Mr. Takase is a talented individual who has demonstrated his ingenuity in the branding of the company. Summit Sakata Power’s website has many video clips, including several Mr. Takase shot using a drone. Just by watching the video clips, you can get a good understanding of this biomass power plant. The target audience is not limited to the general public. With a view to stimulating fruitful discussion, he would like people in the same industry to watch the video clips before meetings. After my interview, Mr. Takase’s schedule included interviews with prospective employees followed by a briefing for local residents that evening.

Listening to Mr. Takase, not only was the importance of communication both inside and outside the company impressed on my mind, but I also refreshed my recognition of the significance of the ongoing shift to renewable energy.

Branding is important for a power plant, too!

President Takase is good at branding! He uses a drone to shoot video clips for the website.
Stylish cafe!
WELCOME TO SAKATA” wall art! I’ll do the same!
At my home-cum-office My children have come to play…

Editor’s note

Ever since the selection of Summit Sakata Power as our next destination, Mr. Tsuboi had been excited at the prospect of seeing the inside of a biomass power plant. Indeed, all of us were keenly anticipating the visit.

As Mr. Tsuboi describes in his article, we were all struck by the extraordinary quantity of wood chips needed to fuel the massive circulating fluidized bed boiler that keeps the generator running at full tilt.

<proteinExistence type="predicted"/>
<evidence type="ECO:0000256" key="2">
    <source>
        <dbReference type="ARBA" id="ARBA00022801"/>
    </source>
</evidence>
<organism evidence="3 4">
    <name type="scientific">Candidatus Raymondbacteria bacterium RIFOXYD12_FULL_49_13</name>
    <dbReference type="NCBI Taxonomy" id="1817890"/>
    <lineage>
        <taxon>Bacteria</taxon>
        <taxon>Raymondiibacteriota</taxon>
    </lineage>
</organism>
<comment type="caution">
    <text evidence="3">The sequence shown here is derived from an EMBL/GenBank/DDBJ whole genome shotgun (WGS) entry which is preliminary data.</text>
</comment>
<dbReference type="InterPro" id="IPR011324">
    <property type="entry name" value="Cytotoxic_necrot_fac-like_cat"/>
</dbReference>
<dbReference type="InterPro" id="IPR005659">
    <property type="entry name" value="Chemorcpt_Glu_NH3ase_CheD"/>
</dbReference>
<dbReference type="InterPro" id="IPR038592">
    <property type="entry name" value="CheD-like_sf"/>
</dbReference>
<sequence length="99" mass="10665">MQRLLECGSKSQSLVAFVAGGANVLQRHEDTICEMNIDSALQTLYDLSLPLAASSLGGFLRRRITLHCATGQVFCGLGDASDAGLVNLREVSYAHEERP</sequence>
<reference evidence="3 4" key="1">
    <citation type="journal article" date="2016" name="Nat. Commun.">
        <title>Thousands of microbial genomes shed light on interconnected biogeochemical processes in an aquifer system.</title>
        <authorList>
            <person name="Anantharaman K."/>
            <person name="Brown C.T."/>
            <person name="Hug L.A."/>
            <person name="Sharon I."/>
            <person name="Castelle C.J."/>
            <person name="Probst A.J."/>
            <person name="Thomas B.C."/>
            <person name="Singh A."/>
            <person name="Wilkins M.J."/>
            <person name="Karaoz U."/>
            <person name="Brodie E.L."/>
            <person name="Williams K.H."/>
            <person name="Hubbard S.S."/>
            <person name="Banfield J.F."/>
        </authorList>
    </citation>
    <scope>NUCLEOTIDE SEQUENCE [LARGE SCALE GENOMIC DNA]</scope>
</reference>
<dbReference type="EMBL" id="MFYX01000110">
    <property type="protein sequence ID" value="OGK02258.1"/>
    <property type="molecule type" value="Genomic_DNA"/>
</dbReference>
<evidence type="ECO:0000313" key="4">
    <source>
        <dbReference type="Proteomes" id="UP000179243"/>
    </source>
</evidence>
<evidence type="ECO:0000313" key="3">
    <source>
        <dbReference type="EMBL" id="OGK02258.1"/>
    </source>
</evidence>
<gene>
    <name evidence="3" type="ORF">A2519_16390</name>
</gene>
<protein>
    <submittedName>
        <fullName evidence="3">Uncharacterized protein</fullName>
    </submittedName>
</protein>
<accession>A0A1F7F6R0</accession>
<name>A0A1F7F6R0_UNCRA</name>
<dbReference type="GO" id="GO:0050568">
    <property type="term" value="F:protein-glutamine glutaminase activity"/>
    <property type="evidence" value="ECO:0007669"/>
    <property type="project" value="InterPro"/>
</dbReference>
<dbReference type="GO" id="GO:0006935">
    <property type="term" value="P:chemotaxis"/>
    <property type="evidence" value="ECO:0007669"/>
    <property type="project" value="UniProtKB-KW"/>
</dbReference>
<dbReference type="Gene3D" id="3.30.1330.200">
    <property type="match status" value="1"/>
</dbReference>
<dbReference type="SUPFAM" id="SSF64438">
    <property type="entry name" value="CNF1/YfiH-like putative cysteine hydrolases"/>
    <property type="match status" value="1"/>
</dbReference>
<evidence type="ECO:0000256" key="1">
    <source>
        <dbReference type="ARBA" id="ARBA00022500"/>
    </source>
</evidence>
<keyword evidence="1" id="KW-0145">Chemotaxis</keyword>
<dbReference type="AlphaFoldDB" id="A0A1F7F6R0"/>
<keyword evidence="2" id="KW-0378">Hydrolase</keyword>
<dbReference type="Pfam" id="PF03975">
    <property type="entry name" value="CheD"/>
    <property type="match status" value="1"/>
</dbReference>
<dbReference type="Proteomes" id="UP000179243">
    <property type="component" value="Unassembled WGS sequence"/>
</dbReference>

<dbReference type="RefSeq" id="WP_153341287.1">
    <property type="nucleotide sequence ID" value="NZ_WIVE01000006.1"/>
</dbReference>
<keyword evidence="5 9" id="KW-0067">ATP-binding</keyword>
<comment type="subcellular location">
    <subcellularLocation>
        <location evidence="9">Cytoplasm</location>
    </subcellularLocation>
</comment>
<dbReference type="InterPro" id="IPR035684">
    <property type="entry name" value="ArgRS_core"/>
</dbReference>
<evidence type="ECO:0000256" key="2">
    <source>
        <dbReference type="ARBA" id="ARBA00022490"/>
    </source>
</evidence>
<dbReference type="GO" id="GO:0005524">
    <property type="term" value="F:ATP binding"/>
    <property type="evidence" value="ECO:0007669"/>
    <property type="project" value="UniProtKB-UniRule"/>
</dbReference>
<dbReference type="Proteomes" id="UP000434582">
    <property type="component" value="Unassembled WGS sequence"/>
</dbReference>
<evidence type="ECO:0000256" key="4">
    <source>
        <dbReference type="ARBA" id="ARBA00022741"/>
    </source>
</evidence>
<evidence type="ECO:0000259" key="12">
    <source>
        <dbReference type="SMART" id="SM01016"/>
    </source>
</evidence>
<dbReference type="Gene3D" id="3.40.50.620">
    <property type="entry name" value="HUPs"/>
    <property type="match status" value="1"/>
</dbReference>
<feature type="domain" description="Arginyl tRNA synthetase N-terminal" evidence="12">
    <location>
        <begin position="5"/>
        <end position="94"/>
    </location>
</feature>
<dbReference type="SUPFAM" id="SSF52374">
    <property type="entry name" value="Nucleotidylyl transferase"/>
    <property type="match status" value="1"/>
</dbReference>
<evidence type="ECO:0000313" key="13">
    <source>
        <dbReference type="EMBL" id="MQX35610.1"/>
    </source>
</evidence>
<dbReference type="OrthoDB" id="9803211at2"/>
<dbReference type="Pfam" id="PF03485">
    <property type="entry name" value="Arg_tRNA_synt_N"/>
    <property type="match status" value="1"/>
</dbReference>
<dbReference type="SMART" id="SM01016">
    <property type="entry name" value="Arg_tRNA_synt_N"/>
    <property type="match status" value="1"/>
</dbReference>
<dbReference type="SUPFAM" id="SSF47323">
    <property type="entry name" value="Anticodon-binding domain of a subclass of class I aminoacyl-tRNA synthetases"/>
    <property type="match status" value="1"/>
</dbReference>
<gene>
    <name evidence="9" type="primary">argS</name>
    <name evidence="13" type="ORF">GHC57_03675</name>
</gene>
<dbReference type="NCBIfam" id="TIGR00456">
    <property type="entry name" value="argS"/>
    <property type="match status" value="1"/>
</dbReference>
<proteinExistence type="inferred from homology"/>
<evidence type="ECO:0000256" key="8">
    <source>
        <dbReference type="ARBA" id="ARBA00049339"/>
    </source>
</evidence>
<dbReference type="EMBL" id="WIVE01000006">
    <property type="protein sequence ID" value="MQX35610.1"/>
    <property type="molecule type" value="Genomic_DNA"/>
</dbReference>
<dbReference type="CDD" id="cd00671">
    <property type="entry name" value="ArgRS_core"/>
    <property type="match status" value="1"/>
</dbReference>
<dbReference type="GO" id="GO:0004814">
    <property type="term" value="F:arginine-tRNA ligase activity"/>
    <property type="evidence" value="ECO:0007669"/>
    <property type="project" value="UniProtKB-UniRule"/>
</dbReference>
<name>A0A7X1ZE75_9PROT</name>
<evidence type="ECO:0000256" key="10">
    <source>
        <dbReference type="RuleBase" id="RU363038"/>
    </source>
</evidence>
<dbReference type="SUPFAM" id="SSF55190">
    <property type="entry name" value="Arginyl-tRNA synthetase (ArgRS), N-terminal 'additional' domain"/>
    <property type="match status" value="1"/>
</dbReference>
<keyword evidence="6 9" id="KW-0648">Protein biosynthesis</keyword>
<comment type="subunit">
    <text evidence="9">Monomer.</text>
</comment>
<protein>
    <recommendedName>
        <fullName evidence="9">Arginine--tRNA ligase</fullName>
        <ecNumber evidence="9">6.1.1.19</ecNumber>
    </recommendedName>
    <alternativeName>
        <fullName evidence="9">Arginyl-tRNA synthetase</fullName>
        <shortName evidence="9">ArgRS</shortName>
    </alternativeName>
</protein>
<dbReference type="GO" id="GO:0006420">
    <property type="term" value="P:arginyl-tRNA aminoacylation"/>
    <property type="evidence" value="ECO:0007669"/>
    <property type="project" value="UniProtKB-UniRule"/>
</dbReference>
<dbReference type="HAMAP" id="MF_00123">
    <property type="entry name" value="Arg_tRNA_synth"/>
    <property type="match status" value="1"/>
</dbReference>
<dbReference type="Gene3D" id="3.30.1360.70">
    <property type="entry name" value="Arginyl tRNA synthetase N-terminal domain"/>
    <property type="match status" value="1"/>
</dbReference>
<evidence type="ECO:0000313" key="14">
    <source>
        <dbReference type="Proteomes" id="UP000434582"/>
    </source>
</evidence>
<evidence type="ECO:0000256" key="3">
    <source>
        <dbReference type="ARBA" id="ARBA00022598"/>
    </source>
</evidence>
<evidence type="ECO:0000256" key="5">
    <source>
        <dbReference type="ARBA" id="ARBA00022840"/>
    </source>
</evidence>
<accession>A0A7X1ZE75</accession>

On the return journey following the visit to the plant, Mr. Tsuboi commented that he was as impressed by the people involved in the operation as he was by the power generation system itself. “The operators, many of whom are recruited locally, show outstanding commitment to environmentally friendly power generation. Mr. Takase, president of Summit Sakata Power, offers inspiring leadership. Individuals and businesses in the region are happy users of the green electricity. What’s more, the plant occupies a special place in the affections of people in the community, enjoying the wholehearted support of local companies and local residents alike. Mr. Takase and his team reach out to stakeholders, communicating with them so as to cultivate fruitful relationships.”

In fact, to help us accurately present the biomass power generation system in illustrations and text, Mr. Takase kindly let the interview continue for an extra 30 minutes, despite having another appointment immediately afterward. He explained the system in detail until we had a good grasp of it. Mr. Takase’s enthusiasm for the plant was evident and we are grateful to him for sharing his time and knowledge with us.

A truck fully loaded with wood chips heads for the hopper.
A truck fully loaded with wood chips heads for the hopper.
Mr. Tsuboi sketches the idea for an illustration while standing next to the boiler piping.
Mr. Tsuboi sketches the idea for an illustration while standing next to the boiler piping.
The 50MW-class steam turbine and the power generator.
The 50MW-class steam turbine and the power generator.

Number (Manga Reportage "Visits to Sumitomo Group")